As for myself, I was the youngest and smallest of the three links, and yet I was the middle one; for if ever it fell that Herdegen and Kunz had done one thing or another which led them to disagree and avoid or defy each other, they always came together again by seeking me and through my means. But though I thus sometimes acted as peacemaker it is no credit to me, since I did not bring them together out of any virtue or praiseworthy intent, but simply because I could not bear to stand alone, or with only one ring linked to me.

Alas! how far behind me lies the bright, happy youth of which I now write! I have reached the top of life's hill, nay, I have long since overstepped the ridge; and, as I look back and think of all I have seen and known, it is not to the end that I may get wisdom for myself whereby to do better as I live longer. My old bones are stiff and set; it would be vain now to try to bend them. No, I write this little book for my own pleasure, and to be of use and comfort to my children and grandchildren. May they avoid the rocks on which I have bruised my feet, and where I have walked firmly on may they take example by an old woman's brave spirit, though I have learned in a thousand ways that no man gains profit by any experience other than his own.

So I will begin at the beginning.

I could find much to tell of my happy childhood, for then everything seems new; but it profits not to tell of what every one has known in his own life, and what more can a Nuremberg child have to say of her early growth and school life than ever another. The blades in one field and the trees in one wood share the same lot without any favour. It is true that in many ways I was unlike other children; for my cousin Maud would often say that I would not abide rule as beseems a maid, and Herdegen's lament that I was not born a boy still sounds in my ears when I call to mind our wild games. Any one who knows the window on the first floor, at the back of our house, from which I would jump into the courtyard to do as my brothers did, would be fairly frightened, and think it a wonder that I came out of it with whole bones; but yet I was not always minded to riot with the boys, and from my tenderest years I was a very thoughtful little maid. But there were things; in my young life very apt to sharpen my wits.

We Schoppers are nearly allied with every worshipful family in the town, or of a rank to sit in the council and bear a coat of arms; these being, in fact, in Nuremberg, the class answering to the families of the Signoria in Venice, whose names are enrolled in the Libro d'Oro. What the Barberighi, the Foscari, the Grimaldi, the Giustiniani and the like, are there, the families of Stromer, Behaim, Im Hoff, Tucher, Kresz, Baumgartner, Pfinzing, Pukheimer, Holzschuher, and so forth, are with us; and the Schoppers certainly do not rank lowest on the list. We who hold ourselves entitled to bear arms, to ride in tournaments, and take office in the Church, and who have a right to call ourselves nobles and patricians, are all more or less kith and kin. Wherever in Nuremberg there was a fine house we could find there an uncle and aunt, cousins and kinsmen, or at least godparents, and good friends of our deceased parents. Wherever one of them might chance to meet us, even if it were in the street, he would say: "Poor little orphans! God be good to the fatherless!" and tears would sparkle in the eyes of many a kindhearted woman. Even the gentlemen of the Council--for most of the elders of our friends were members of it--would stroke my fair hair and look at me as pitifully as though I were some poor sinner for whom there could be no mercy in the eyes of the judges of a court of justice.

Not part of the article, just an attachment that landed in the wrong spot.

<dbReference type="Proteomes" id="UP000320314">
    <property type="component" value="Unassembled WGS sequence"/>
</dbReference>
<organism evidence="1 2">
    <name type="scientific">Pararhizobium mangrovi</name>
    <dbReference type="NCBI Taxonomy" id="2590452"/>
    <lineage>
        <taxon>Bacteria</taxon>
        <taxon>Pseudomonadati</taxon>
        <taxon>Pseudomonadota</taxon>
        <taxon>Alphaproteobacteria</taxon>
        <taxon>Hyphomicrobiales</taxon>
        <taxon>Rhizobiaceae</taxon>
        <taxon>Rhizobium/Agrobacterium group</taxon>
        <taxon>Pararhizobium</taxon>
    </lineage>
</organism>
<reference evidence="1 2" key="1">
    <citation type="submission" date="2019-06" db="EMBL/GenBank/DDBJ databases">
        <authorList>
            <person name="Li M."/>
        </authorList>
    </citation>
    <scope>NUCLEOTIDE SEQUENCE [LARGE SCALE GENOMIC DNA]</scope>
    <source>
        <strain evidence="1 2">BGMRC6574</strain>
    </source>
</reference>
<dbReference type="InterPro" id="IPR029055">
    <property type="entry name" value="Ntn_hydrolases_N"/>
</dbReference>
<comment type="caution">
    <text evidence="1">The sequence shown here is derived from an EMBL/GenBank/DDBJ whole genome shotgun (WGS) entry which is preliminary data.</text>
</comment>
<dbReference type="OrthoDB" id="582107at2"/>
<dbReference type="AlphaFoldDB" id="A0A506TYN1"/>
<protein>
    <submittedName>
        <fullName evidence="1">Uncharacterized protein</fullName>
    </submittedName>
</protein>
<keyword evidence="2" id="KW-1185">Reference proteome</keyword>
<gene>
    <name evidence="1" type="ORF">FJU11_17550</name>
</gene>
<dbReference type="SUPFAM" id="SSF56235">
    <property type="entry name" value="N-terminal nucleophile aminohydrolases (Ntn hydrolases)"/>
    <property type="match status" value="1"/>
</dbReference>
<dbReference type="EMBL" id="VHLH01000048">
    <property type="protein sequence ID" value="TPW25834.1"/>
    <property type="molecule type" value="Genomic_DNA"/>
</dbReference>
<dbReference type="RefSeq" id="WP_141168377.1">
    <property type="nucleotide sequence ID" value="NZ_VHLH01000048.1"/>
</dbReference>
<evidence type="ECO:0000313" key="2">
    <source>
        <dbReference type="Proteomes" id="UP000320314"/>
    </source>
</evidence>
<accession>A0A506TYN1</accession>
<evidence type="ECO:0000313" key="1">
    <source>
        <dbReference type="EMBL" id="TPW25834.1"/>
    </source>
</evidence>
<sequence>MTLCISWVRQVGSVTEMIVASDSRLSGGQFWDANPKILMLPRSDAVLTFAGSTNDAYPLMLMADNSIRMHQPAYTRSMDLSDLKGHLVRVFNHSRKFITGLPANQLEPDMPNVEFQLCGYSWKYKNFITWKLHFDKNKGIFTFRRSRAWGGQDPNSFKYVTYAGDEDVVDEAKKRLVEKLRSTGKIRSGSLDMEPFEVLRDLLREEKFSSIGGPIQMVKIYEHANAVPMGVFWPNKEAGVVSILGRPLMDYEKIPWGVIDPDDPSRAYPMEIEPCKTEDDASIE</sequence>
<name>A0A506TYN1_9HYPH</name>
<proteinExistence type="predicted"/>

Why was it that men deemed me so unfortunate when I knew no sorrow and my heart was as gay as a singing bird? I could not ask cousin Maud, for she was sorely troubled if I had but a finger-ache, and how could I tell her that I was such a miserable creature in the eyes of other folks? But I presently found out for myself why and wherefore they pitied me; for seven who called me fatherless, seventy would speak of me as motherless when they addressed me with pity. Our misfortune was that we had no mother. But was there not Cousin Maud, and was not she as good as any mother? To be sure she was only a cousin, and she must lack something of what a real mother feels.

And though I was but a heedless, foolish child I kept my eyes open and began to look about me. I took no one into the secret but my brothers, and though my elder brother chid me, and bid me only be thankful to our cousin for all her goodness, I nevertheless began to watch and learn.

There were a number of children at the Stromers' house--the Golden Rose was its name--and they were still happy in having their mother. She was a very cheerful young woman, as plump as a cherry, and pink and white like blood on snow; and she never fixed her gaze on me as others did, but would frolic with me or scold me sharply when I did any wrong. At the Muffels, on the contrary, the mistress was dead, and the master had not long after brought home another mother to his little ones, a stepmother, Susan, who was my maid, was wont to call her; and such a mother was no more a real mother than our good cousin--I knew that much from the fairy tales to which I was ever ready to hearken. But I saw this very stepmother wash and dress little Elsie, her husband's youngest babe and not her own, and lull her till she fell asleep; and she did it right tenderly, and quite as she ought. And then, when the child was asleep she kissed it, too, on its brow and cheeks.

And yet Mistress Stromer, of the Golden-Rose House, did differently; for when she took little Clare that was her own babe out of the water, and

Margery, Volume 1. - 2/11